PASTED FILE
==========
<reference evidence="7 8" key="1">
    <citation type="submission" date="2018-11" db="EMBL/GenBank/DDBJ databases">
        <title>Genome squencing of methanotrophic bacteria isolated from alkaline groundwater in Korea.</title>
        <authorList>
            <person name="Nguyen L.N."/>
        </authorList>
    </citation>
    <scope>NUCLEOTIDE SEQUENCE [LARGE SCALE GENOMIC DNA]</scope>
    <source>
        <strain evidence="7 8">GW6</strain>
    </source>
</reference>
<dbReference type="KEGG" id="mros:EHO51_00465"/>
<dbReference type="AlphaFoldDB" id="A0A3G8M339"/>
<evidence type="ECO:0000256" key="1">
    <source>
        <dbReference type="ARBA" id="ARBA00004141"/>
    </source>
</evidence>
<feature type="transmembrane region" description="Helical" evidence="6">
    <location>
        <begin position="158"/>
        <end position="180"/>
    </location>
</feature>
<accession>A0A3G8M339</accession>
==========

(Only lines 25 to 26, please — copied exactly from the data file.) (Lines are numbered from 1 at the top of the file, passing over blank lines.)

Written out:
</feature>
<accession>A0A3G8M339</accession>